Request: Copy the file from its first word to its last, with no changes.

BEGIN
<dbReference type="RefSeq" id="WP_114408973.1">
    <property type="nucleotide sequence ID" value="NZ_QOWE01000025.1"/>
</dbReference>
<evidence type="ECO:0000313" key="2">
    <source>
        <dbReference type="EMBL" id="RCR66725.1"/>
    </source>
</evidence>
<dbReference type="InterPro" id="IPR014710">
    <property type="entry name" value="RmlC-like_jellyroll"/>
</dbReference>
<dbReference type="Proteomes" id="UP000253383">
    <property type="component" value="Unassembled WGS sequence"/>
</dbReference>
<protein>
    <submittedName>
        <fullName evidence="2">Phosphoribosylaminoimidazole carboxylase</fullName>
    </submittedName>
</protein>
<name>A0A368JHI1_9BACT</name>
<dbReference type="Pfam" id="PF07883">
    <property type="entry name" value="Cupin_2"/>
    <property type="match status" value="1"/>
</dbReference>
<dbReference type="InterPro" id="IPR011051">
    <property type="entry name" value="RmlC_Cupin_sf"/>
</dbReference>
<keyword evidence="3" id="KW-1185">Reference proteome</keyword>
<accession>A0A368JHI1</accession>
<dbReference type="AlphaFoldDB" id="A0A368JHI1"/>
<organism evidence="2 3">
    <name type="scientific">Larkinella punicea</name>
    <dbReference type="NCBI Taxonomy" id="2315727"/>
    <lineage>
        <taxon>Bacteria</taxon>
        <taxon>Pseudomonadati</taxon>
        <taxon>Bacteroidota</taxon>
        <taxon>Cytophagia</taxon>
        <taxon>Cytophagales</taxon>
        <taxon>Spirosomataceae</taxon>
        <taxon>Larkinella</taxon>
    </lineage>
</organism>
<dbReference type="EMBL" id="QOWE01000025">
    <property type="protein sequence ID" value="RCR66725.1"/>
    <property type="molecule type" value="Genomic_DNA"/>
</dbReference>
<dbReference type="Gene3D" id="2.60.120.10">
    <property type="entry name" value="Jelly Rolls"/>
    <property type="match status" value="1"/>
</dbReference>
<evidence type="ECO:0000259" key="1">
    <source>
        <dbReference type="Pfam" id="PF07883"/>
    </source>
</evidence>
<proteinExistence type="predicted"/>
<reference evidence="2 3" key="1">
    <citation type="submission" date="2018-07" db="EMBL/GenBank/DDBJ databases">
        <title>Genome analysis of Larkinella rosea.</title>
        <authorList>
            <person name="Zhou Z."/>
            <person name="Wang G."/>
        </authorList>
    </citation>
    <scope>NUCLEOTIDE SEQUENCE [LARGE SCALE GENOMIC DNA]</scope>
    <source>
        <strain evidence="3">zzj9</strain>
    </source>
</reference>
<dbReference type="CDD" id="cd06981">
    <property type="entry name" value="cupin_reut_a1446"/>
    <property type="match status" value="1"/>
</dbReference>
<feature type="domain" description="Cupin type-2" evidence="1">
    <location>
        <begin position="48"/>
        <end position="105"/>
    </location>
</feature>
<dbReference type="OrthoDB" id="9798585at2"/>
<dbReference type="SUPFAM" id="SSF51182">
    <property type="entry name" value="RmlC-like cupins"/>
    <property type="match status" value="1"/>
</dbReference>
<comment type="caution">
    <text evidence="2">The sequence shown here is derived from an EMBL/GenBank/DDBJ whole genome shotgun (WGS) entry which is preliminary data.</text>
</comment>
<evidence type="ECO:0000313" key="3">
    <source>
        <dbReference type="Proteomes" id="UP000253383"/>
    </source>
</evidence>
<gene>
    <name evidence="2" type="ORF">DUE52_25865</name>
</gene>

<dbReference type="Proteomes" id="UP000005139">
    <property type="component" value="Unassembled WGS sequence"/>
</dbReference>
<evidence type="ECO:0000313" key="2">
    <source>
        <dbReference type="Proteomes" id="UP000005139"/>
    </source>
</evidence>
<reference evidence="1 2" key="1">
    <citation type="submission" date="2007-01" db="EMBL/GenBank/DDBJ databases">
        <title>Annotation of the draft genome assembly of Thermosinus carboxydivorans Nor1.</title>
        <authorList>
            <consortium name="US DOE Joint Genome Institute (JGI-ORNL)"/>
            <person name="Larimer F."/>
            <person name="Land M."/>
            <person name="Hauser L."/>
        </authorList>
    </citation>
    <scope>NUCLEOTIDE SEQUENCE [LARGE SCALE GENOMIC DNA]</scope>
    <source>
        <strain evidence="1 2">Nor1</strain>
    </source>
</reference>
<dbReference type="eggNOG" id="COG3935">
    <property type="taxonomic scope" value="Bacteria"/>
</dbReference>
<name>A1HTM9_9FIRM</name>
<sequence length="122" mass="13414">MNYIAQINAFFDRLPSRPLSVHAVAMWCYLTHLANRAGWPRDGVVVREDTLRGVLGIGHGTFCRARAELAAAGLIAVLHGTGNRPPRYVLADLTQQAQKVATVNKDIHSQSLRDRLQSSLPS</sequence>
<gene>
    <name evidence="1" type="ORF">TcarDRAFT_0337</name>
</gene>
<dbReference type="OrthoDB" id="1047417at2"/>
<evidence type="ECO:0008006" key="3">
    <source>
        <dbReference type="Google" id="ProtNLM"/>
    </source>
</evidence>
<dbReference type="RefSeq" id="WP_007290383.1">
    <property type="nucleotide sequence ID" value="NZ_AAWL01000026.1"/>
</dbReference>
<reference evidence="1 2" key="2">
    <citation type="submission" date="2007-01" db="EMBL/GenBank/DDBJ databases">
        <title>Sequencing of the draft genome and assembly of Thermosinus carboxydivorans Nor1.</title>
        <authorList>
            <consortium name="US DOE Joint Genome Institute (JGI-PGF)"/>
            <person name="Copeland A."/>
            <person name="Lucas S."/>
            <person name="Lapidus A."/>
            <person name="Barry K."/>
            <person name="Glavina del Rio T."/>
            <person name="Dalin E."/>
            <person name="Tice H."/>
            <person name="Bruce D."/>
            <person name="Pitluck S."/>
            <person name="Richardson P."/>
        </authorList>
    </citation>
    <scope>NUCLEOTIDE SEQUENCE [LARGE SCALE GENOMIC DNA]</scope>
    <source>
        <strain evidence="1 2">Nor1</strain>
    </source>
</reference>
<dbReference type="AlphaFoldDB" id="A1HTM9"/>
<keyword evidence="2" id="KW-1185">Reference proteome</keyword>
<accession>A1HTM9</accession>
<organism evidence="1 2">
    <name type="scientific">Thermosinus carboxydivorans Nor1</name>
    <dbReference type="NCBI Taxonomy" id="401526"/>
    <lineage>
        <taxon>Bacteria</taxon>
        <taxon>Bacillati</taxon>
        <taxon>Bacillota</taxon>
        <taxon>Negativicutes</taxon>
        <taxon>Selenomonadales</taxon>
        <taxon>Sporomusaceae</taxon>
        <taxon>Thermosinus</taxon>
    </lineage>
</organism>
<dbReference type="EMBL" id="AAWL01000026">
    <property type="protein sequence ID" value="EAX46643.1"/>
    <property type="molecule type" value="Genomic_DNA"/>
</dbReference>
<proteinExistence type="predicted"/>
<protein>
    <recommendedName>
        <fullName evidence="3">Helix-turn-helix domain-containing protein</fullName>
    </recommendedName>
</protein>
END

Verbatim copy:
<dbReference type="RefSeq" id="WP_114408973.1">
    <property type="nucleotide sequence ID" value="NZ_QOWE01000025.1"/>
</dbReference>
<evidence type="ECO:0000313" key="2">
    <source>
        <dbReference type="EMBL" id="RCR66725.1"/>
    </source>
</evidence>
<dbReference type="InterPro" id="IPR014710">
    <property type="entry name" value="RmlC-like_jellyroll"/>
</dbReference>
<dbReference type="Proteomes" id="UP000253383">
    <property type="component" value="Unassembled WGS sequence"/>
</dbReference>
<protein>
    <submittedName>
        <fullName evidence="2">Phosphoribosylaminoimidazole carboxylase</fullName>
    </submittedName>
</protein>
<name>A0A368JHI1_9BACT</name>
<dbReference type="Pfam" id="PF07883">
    <property type="entry name" value="Cupin_2"/>
    <property type="match status" value="1"/>
</dbReference>
<dbReference type="InterPro" id="IPR011051">
    <property type="entry name" value="RmlC_Cupin_sf"/>
</dbReference>
<keyword evidence="3" id="KW-1185">Reference proteome</keyword>
<accession>A0A368JHI1</accession>
<dbReference type="AlphaFoldDB" id="A0A368JHI1"/>
<organism evidence="2 3">
    <name type="scientific">Larkinella punicea</name>
    <dbReference type="NCBI Taxonomy" id="2315727"/>
    <lineage>
        <taxon>Bacteria</taxon>
        <taxon>Pseudomonadati</taxon>
        <taxon>Bacteroidota</taxon>
        <taxon>Cytophagia</taxon>
        <taxon>Cytophagales</taxon>
        <taxon>Spirosomataceae</taxon>
        <taxon>Larkinella</taxon>
    </lineage>
</organism>
<dbReference type="EMBL" id="QOWE01000025">
    <property type="protein sequence ID" value="RCR66725.1"/>
    <property type="molecule type" value="Genomic_DNA"/>
</dbReference>
<dbReference type="Gene3D" id="2.60.120.10">
    <property type="entry name" value="Jelly Rolls"/>
    <property type="match status" value="1"/>
</dbReference>
<evidence type="ECO:0000259" key="1">
    <source>
        <dbReference type="Pfam" id="PF07883"/>
    </source>
</evidence>
<proteinExistence type="predicted"/>
<reference evidence="2 3" key="1">
    <citation type="submission" date="2018-07" db="EMBL/GenBank/DDBJ databases">
        <title>Genome analysis of Larkinella rosea.</title>
        <authorList>
            <person name="Zhou Z."/>
            <person name="Wang G."/>
        </authorList>
    </citation>
    <scope>NUCLEOTIDE SEQUENCE [LARGE SCALE GENOMIC DNA]</scope>
    <source>
        <strain evidence="3">zzj9</strain>
    </source>
</reference>
<dbReference type="CDD" id="cd06981">
    <property type="entry name" value="cupin_reut_a1446"/>
    <property type="match status" value="1"/>
</dbReference>
<feature type="domain" description="Cupin type-2" evidence="1">
    <location>
        <begin position="48"/>
        <end position="105"/>
    </location>
</feature>
<dbReference type="OrthoDB" id="9798585at2"/>
<dbReference type="SUPFAM" id="SSF51182">
    <property type="entry name" value="RmlC-like cupins"/>
    <property type="match status" value="1"/>
</dbReference>
<comment type="caution">
    <text evidence="2">The sequence shown here is derived from an EMBL/GenBank/DDBJ whole genome shotgun (WGS) entry which is preliminary data.</text>
</comment>
<evidence type="ECO:0000313" key="3">
    <source>
        <dbReference type="Proteomes" id="UP000253383"/>
    </source>
</evidence>
<gene>
    <name evidence="2" type="ORF">DUE52_25865</name>
</gene>

<dbReference type="Proteomes" id="UP000005139">
    <property type="component" value="Unassembled WGS sequence"/>
</dbReference>
<evidence type="ECO:0000313" key="2">
    <source>
        <dbReference type="Proteomes" id="UP000005139"/>
    </source>
</evidence>
<reference evidence="1 2" key="1">
    <citation type="submission" date="2007-01" db="EMBL/GenBank/DDBJ databases">
        <title>Annotation of the draft genome assembly of Thermosinus carboxydivorans Nor1.</title>
        <authorList>
            <consortium name="US DOE Joint Genome Institute (JGI-ORNL)"/>
            <person name="Larimer F."/>
            <person name="Land M."/>
            <person name="Hauser L."/>
        </authorList>
    </citation>
    <scope>NUCLEOTIDE SEQUENCE [LARGE SCALE GENOMIC DNA]</scope>
    <source>
        <strain evidence="1 2">Nor1</strain>
    </source>
</reference>
<dbReference type="eggNOG" id="COG3935">
    <property type="taxonomic scope" value="Bacteria"/>
</dbReference>
<name>A1HTM9_9FIRM</name>
<sequence length="122" mass="13414">MNYIAQINAFFDRLPSRPLSVHAVAMWCYLTHLANRAGWPRDGVVVREDTLRGVLGIGHGTFCRARAELAAAGLIAVLHGTGNRPPRYVLADLTQQAQKVATVNKDIHSQSLRDRLQSSLPS</sequence>
<gene>
    <name evidence="1" type="ORF">TcarDRAFT_0337</name>
</gene>
<dbReference type="OrthoDB" id="1047417at2"/>
<evidence type="ECO:0008006" key="3">
    <source>
        <dbReference type="Google" id="ProtNLM"/>
    </source>
</evidence>
<dbReference type="RefSeq" id="WP_007290383.1">
    <property type="nucleotide sequence ID" value="NZ_AAWL01000026.1"/>
</dbReference>
<reference evidence="1 2" key="2">
    <citation type="submission" date="2007-01" db="EMBL/GenBank/DDBJ databases">
        <title>Sequencing of the draft genome and assembly of Thermosinus carboxydivorans Nor1.</title>
        <authorList>
            <consortium name="US DOE Joint Genome Institute (JGI-PGF)"/>
            <person name="Copeland A."/>
            <person name="Lucas S."/>
            <person name="Lapidus A."/>
            <person name="Barry K."/>
            <person name="Glavina del Rio T."/>
            <person name="Dalin E."/>
            <person name="Tice H."/>
            <person name="Bruce D."/>
            <person name="Pitluck S."/>
            <person name="Richardson P."/>
        </authorList>
    </citation>
    <scope>NUCLEOTIDE SEQUENCE [LARGE SCALE GENOMIC DNA]</scope>
    <source>
        <strain evidence="1 2">Nor1</strain>
    </source>
</reference>
<dbReference type="AlphaFoldDB" id="A1HTM9"/>
<keyword evidence="2" id="KW-1185">Reference proteome</keyword>
<accession>A1HTM9</accession>
<organism evidence="1 2">
    <name type="scientific">Thermosinus carboxydivorans Nor1</name>
    <dbReference type="NCBI Taxonomy" id="401526"/>
    <lineage>
        <taxon>Bacteria</taxon>
        <taxon>Bacillati</taxon>
        <taxon>Bacillota</taxon>
        <taxon>Negativicutes</taxon>
        <taxon>Selenomonadales</taxon>
        <taxon>Sporomusaceae</taxon>
        <taxon>Thermosinus</taxon>
    </lineage>
</organism>
<dbReference type="EMBL" id="AAWL01000026">
    <property type="protein sequence ID" value="EAX46643.1"/>
    <property type="molecule type" value="Genomic_DNA"/>
</dbReference>
<proteinExistence type="predicted"/>
<protein>
    <recommendedName>
        <fullName evidence="3">Helix-turn-helix domain-containing protein</fullName>
    </recommendedName>
</protein>